News / Europe

Italy Pardons US Pilot Convicted in CIA Rendition Case

Quirinale palace, the official residence of Italy's President Giorgio Napolitano, who pardoned U.S. Colonel Joseph L. Romano on April 5, is pictured in Rome, April 2, 2013.Quirinale palace, the official residence of Italy's President Giorgio Napolitano, who pardoned U.S. Colonel Joseph L. Romano on April 5, is pictured in Rome, April 2, 2013.
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Quirinale palace, the official residence of Italy's President Giorgio Napolitano, who pardoned U.S. Colonel Joseph L. Romano on April 5, is pictured in Rome, April 2, 2013.
Quirinale palace, the official residence of Italy's President Giorgio Napolitano, who pardoned U.S. Colonel Joseph L. Romano on April 5, is pictured in Rome, April 2, 2013.
Reuters
— Italy's president on Friday pardoned a U.S. Air Force officer convicted of kidnapping an Egyptian Muslim cleric who was taken away for interrogation on a CIA "rendition" flight.

Such covert flights were among the tactics used to wage the "War on Terror" under the administration of former U.S. President George W. Bush, after the 9/11 attacks. They have been condemned by human rights groups as a violation of international agreements.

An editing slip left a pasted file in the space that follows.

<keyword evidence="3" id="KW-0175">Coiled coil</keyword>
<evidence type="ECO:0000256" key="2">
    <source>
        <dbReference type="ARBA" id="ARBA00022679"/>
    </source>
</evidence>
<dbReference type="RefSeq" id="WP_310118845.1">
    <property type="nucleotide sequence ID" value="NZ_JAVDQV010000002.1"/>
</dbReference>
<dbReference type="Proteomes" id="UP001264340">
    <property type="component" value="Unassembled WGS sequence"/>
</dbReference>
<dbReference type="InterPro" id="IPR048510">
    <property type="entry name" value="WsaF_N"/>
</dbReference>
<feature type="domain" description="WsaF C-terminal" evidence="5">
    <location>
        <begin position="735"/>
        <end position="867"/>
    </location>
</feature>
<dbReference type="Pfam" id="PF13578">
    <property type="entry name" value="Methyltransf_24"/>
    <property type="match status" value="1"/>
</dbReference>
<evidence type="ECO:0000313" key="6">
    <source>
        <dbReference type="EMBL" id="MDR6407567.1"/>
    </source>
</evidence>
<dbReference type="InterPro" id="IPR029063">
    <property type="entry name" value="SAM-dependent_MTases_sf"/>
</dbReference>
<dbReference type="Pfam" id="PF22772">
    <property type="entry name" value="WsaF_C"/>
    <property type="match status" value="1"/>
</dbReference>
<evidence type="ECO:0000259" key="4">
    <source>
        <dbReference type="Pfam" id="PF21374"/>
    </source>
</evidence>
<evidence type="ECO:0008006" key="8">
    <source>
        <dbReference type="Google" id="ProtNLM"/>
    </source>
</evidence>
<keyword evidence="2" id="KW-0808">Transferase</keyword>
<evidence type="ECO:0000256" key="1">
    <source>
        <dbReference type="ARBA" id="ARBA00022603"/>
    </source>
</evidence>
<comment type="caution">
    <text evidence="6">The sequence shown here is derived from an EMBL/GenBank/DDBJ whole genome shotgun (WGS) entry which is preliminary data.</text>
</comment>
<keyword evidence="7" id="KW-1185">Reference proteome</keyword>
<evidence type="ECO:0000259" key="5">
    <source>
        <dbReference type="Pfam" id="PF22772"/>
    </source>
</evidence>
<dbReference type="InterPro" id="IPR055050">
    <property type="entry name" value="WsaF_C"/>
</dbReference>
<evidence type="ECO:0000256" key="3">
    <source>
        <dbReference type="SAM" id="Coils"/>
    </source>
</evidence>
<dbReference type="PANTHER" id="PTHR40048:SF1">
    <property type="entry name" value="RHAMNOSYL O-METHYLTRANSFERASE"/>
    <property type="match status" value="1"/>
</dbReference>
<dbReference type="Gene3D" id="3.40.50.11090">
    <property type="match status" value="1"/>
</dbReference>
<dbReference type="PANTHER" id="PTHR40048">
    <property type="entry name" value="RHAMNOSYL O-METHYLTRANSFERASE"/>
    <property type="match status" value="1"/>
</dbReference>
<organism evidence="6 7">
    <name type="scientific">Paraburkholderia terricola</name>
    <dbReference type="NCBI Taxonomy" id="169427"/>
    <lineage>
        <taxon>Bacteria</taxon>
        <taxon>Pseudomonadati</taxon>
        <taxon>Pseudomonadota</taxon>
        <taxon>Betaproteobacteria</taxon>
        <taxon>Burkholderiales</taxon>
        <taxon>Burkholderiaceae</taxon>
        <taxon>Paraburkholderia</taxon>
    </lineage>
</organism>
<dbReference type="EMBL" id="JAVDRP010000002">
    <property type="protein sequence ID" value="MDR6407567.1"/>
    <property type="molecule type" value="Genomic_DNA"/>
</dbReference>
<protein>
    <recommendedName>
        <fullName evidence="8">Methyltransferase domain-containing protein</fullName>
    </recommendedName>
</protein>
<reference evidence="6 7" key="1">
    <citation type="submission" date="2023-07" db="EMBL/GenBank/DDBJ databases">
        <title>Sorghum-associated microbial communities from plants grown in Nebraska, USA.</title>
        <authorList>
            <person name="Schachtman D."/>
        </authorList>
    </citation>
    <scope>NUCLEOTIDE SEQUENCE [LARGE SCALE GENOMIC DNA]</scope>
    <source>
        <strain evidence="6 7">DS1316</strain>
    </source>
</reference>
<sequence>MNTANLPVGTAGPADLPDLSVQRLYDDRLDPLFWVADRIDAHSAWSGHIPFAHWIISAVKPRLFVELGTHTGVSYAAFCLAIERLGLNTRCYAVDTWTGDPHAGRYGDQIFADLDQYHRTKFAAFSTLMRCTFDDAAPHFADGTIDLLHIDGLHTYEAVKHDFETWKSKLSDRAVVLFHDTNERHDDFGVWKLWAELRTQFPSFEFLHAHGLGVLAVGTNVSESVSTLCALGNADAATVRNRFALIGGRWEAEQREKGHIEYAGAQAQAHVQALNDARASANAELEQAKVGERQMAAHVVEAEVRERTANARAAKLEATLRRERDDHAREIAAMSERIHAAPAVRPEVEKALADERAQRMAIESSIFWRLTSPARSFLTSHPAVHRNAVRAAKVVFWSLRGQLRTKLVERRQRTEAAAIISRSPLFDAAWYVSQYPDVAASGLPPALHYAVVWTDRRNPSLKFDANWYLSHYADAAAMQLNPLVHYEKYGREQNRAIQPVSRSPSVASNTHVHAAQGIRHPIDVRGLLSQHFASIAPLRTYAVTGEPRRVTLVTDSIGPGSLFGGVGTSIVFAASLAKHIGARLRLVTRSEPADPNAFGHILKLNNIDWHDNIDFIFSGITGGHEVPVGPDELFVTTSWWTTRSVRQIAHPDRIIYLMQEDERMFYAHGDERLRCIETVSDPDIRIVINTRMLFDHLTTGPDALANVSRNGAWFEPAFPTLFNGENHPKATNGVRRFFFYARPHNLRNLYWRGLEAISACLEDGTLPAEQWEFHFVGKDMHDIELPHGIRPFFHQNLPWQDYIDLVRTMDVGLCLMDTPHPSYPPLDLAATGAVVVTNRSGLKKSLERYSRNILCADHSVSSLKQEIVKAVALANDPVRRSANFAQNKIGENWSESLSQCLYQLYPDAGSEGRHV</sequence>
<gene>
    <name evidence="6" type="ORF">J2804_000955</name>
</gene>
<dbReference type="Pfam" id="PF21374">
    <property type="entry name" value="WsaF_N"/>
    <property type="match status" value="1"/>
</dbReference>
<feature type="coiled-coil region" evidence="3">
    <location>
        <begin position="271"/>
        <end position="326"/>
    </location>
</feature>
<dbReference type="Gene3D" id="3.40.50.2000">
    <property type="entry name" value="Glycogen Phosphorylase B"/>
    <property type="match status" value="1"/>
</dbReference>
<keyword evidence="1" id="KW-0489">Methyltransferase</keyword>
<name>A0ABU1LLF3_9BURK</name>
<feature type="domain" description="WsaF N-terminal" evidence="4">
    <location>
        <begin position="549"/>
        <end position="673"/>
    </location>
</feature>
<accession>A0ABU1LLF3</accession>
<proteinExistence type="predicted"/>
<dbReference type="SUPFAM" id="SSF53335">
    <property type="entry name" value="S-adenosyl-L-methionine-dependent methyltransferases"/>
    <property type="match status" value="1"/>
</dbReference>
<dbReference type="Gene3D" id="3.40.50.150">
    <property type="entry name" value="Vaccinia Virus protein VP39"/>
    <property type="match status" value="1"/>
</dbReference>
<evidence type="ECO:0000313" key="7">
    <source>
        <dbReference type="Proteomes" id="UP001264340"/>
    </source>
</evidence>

Italian President Giorgio Napolitano said he had pardoned Colonel Joseph L. Romano, who was the only person not a member of the CIA among 23 Americans sentenced for the kidnapping of Hassan Mustafa Osama Nasr in Milan in 2003.

Romano's lawyer had requested the pardon. The clemency was granted because the United States and Italy are close allies that "share the common goals of promoting democracy and security" around the world, a statement from the president said.

The Egyptian cleric, also known as Abu Omar, was secretly flown to Egypt for interrogation, where he says he was tortured for seven months. He was a resident in Italy at the time of the abduction.

Italy was the first country to convict American nationals for their involvement in a rendition.

Romano and 21 others received seven-year jail terms for kidnapping, while the former CIA Milan station chief Robert Seldon Lady was sentenced to nine years in jail.

All were tried in absentia and the Italian government has so far shown little indication it will ask for them to be extradited to serve the terms. No reason was given for why Romano was awarded clemency while the 22 CIA members were not.

U.S. President Barack Obama has tried to distance himself from heavy-handed intelligence tactics employed by the Bush administration, and ordered the CIA to close its long-term prisons in 2009.

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